It has been shown that prison time is ineffective in improving one’s lifestyle or adjusting one’s attitude around their addiction. Therefore, drug rehab is the better option to introduce recovery in order to lessen their chances of returning to jail.
If one’s drinking and drug use has landed them in front of a judge or in the courtroom, one’s lawyer should ask if they could go to rehab instead of jail. Depending on the court system, drug rehab may be a consideration, but specific rules and regulations will be applied when choosing a drug rehab program to attend. When choosing a program, the judge will take into consideration the length of time and intensity of the program. Throughout the rehab process, the judge or legal system will check in on the accused person several times to demonstrate the character and life changes that have been made.
According to the Drug Rehab Center Hotline, jail can in fact lead some deeper into their disease. Since jail removes people from a normal, functioning community, when they eventually do re-enter society, they struggle adjusting, which leads them back to drug and alcohol use. This aspect most likely was a major factor in them using in the first place. If sent to a drug rehab instead of jail, he or she can focus on how to become a functioning member of society and take back control of their lives.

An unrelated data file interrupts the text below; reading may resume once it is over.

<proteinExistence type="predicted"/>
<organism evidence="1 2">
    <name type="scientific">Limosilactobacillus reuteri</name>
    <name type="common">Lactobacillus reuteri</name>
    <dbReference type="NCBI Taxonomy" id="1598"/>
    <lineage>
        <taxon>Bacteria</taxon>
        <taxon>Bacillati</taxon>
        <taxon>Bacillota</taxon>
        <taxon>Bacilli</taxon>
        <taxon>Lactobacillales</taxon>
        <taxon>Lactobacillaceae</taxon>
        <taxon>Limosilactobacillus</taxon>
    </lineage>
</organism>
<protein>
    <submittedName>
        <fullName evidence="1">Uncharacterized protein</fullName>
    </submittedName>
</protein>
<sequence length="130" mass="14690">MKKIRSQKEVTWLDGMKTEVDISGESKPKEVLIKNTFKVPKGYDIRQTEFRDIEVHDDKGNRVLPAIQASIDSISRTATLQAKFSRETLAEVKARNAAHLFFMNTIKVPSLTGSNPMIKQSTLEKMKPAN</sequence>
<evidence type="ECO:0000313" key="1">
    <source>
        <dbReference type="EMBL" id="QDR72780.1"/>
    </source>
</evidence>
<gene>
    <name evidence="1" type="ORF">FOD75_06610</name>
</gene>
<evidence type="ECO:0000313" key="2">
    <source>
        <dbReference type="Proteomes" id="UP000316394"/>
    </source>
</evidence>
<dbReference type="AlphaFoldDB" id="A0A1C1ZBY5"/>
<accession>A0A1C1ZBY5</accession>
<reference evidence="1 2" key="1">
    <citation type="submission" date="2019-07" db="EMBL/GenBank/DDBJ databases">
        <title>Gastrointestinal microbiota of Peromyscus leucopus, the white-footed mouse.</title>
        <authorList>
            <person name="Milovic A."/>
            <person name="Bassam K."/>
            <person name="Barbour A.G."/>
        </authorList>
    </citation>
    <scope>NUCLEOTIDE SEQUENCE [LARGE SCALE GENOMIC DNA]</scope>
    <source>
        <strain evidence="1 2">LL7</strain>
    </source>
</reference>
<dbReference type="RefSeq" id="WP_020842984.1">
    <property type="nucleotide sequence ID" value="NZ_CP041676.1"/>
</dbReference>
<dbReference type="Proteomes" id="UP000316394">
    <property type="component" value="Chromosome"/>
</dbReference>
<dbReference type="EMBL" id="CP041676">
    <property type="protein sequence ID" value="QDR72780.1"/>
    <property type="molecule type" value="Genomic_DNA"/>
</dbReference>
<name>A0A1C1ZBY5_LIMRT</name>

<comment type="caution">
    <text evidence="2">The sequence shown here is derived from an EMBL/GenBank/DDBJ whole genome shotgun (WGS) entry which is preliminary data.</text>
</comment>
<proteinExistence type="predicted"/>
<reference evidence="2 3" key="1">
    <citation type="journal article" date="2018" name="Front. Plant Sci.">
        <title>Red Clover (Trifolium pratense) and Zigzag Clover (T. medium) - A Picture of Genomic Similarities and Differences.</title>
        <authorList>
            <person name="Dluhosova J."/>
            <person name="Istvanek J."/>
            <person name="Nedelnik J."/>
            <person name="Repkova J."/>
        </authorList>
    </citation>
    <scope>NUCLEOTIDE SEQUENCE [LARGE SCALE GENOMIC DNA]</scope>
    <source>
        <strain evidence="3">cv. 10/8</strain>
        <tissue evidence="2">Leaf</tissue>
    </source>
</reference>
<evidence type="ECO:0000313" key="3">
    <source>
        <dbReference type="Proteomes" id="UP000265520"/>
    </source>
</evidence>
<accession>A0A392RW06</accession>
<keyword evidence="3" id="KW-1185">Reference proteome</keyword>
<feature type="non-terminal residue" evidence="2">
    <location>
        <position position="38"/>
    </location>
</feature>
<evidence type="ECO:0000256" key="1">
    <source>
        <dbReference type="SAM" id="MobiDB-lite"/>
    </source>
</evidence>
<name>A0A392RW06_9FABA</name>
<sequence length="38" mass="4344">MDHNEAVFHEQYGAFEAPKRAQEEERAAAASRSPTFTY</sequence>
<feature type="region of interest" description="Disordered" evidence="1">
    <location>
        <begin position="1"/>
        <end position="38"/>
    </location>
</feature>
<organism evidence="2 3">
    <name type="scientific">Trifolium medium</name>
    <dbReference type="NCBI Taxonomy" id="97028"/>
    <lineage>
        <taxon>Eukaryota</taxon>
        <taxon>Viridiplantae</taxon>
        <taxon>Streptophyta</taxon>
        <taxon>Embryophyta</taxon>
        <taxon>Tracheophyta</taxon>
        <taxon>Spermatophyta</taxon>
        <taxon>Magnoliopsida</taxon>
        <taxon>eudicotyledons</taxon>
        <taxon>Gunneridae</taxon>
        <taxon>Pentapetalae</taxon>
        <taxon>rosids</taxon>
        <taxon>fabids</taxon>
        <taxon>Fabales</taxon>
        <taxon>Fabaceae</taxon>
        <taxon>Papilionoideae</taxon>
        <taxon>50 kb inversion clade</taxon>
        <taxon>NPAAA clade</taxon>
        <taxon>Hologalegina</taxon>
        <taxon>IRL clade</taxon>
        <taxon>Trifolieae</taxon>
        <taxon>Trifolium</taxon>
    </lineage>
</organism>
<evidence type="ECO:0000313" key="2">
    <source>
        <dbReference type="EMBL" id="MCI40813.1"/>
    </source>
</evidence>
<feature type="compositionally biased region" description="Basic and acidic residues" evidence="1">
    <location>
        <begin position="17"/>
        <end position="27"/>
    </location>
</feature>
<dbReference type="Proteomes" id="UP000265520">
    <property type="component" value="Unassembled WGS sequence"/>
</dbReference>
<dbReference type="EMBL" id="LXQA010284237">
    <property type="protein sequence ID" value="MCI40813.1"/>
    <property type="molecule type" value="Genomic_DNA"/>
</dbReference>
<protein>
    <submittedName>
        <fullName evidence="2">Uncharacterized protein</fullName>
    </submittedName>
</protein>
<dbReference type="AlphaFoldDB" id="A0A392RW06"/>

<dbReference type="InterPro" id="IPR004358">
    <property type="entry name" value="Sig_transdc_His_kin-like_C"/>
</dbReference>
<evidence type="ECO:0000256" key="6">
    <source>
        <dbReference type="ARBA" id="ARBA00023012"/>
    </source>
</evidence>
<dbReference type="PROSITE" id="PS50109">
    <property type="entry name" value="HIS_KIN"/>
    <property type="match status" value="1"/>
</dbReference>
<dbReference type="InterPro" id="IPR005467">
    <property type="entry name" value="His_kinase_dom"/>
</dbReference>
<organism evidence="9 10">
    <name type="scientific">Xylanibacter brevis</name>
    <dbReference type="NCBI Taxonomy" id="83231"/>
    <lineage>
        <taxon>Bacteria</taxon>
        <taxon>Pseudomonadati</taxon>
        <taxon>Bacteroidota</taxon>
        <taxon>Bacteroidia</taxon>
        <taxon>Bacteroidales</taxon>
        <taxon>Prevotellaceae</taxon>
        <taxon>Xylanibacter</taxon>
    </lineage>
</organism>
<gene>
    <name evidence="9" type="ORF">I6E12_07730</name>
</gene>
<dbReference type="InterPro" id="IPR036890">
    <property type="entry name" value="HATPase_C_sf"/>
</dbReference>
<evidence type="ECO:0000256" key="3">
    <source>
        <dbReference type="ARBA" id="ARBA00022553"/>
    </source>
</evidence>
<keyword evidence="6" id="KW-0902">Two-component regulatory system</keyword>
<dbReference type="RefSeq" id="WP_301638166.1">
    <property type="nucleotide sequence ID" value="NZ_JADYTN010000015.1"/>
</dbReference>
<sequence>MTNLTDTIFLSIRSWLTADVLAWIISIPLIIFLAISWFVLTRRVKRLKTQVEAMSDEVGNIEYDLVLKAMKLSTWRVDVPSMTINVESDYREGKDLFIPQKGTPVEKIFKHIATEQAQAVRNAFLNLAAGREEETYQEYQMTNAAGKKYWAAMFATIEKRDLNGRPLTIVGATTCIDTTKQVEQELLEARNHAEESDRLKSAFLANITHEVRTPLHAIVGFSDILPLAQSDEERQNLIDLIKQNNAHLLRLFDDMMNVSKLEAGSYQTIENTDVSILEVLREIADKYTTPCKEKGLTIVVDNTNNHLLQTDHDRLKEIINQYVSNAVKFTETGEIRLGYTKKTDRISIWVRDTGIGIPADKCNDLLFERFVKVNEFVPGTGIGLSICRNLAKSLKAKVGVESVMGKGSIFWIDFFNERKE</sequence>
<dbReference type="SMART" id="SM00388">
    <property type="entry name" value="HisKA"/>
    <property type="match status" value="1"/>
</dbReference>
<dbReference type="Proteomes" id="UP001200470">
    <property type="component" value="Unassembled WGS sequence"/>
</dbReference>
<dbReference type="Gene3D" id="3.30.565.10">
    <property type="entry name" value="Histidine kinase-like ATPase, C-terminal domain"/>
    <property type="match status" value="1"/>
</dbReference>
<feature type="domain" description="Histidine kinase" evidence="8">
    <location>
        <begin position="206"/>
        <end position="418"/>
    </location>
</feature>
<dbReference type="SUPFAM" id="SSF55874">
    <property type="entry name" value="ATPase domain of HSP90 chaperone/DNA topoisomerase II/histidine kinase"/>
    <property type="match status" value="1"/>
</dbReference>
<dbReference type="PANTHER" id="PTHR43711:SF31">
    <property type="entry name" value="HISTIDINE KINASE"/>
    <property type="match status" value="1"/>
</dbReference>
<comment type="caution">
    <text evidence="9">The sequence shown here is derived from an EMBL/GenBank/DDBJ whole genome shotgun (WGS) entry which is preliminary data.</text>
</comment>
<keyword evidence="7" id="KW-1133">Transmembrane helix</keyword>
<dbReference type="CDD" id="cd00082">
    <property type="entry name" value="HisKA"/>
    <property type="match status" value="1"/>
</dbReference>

About half of all violent crimes are related to drug and alcohol use. Since these substances present such an inherent part in crimes, many governments are directing criminals to drug rehab centers to rehabilitate them rather than taking up jail space. Guidelines on drug rehab facilities for these criminals differentiate depending on the state’s legal system; for example, the length of stay and necessary requirements to be completed for release. All in all, sending a criminal to a drug rehab facility instead of prison may be beneficial for themselves as well as society.
Texas and California have shown that rehabilitation has shown better results for non-violent crime offenders than serving jail time. Texas began imprisoning youth offenders with non-violent crimes for longer period of time, hoping this would decrease their rising amount of youth offenders. California took a different approach by putting their non-violent youth offenders in a rehabilitation center. According to the Center for Juvenile and Criminal Justice, the results for Texas showed that their stricter incarceration policy was unwarranted and that non-incarcerate alternatives should be considered.